The days of using pens and paper in exams must be brought to an end, the head of the country's exams watchdog, says today.
Isabel Nisbet, chief executive of Ofqual, said that if school exams did not go online soon, exam preparation "will become a separate thing to learning" for candidates brought up on computers.
She added that sticking to traditional writing materials would make GCSEs and A-levels become "invalid" for more digitally aware pupils.
Ms Nisbet, writing in today's Times Education Supplement, said she was concerned that technologically savvy pupils could take only "bits" of a "very small" number of GCSEs and A-levels on computers.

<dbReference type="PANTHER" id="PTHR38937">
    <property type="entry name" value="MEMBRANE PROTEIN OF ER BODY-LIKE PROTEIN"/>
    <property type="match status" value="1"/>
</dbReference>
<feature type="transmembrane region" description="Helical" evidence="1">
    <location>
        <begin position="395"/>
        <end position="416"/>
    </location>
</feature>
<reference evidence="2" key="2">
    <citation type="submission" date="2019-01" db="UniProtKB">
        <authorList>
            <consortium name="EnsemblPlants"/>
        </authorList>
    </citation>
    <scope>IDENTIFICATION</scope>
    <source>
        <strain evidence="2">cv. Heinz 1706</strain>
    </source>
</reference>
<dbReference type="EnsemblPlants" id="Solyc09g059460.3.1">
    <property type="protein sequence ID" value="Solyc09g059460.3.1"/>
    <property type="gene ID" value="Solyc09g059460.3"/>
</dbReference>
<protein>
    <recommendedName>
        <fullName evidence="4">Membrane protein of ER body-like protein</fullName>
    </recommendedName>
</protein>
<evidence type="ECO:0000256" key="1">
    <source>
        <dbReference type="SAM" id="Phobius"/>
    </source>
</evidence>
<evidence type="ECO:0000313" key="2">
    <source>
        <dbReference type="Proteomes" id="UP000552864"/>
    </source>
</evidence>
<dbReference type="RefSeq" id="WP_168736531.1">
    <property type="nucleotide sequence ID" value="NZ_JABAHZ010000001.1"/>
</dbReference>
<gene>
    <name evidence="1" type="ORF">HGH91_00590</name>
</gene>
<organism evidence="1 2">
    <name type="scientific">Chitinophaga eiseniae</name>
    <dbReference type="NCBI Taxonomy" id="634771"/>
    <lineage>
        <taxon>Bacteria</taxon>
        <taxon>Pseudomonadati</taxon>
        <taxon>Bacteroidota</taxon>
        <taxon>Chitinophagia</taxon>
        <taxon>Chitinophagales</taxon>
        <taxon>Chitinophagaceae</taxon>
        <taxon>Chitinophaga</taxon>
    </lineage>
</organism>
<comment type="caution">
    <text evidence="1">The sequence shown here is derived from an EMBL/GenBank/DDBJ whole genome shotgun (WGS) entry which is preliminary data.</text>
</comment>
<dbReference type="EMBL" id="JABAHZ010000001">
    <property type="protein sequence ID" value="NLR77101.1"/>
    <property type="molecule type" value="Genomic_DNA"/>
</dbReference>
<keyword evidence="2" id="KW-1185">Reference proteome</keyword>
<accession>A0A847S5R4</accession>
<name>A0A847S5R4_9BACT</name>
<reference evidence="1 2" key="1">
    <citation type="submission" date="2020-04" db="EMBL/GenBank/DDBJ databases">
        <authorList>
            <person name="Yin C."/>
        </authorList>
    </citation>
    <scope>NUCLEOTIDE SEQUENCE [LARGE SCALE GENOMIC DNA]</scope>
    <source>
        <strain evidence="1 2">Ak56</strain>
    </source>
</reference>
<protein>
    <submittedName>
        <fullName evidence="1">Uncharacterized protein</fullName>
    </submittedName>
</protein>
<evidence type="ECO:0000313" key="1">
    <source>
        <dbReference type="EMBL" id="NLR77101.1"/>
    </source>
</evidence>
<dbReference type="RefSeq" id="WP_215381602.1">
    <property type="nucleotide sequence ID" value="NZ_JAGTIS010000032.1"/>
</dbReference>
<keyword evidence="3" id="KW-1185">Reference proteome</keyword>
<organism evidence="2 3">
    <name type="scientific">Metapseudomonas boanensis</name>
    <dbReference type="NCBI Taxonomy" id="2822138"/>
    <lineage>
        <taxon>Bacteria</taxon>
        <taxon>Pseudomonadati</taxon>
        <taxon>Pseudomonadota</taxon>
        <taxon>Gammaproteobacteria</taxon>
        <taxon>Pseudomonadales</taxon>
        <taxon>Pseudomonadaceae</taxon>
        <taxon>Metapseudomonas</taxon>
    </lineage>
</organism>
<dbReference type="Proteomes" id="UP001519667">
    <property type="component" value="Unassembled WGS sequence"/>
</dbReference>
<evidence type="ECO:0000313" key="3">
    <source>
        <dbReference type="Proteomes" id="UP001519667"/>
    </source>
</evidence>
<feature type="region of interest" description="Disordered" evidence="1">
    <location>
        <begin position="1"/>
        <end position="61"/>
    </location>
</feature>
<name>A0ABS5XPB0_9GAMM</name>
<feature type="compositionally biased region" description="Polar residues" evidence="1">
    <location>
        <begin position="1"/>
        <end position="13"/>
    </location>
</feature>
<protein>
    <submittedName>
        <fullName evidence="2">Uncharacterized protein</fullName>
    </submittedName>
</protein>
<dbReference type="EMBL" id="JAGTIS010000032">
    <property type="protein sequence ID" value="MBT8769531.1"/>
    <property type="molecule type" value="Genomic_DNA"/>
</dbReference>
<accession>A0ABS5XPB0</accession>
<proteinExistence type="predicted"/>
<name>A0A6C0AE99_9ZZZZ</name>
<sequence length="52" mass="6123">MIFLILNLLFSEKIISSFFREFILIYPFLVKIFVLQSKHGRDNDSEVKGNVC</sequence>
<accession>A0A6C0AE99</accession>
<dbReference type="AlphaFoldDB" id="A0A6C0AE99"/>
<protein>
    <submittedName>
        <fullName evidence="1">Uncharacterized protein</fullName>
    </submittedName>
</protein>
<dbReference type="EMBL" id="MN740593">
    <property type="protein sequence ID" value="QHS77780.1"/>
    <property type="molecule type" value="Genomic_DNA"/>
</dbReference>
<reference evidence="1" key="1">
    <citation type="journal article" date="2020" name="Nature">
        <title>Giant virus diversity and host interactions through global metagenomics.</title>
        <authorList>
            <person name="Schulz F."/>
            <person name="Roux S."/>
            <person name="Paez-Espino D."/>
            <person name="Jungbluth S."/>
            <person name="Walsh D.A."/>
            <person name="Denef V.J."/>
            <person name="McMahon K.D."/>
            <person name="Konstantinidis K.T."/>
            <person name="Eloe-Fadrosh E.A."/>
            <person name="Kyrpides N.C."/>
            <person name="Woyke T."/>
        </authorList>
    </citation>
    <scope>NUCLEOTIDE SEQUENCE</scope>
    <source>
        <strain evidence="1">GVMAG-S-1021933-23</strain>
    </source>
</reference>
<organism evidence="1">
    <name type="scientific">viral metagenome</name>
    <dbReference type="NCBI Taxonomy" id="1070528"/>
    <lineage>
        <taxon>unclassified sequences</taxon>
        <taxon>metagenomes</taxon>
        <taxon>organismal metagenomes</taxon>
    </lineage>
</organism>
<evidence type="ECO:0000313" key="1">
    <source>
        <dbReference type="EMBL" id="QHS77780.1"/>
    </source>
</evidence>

"They use IT as their natural medium for identifying and exploring new issues and deepening their knowledge," she said. "This cannot go on. Our school exams are running the risk of becoming invalid as their medium of pen and ink increasingly differs from the way in which youngsters learn."
The number of exam scripts marked online has grown steadily in recent years.
However, earlier this week, it was revealed that 622 students had been awarded lower grades than they should have been because sections of their papers had not been marked as a result of errors in online marking.
Join our new commenting forum
Join thought-provoking conversations, follow other Independent readers and see their replies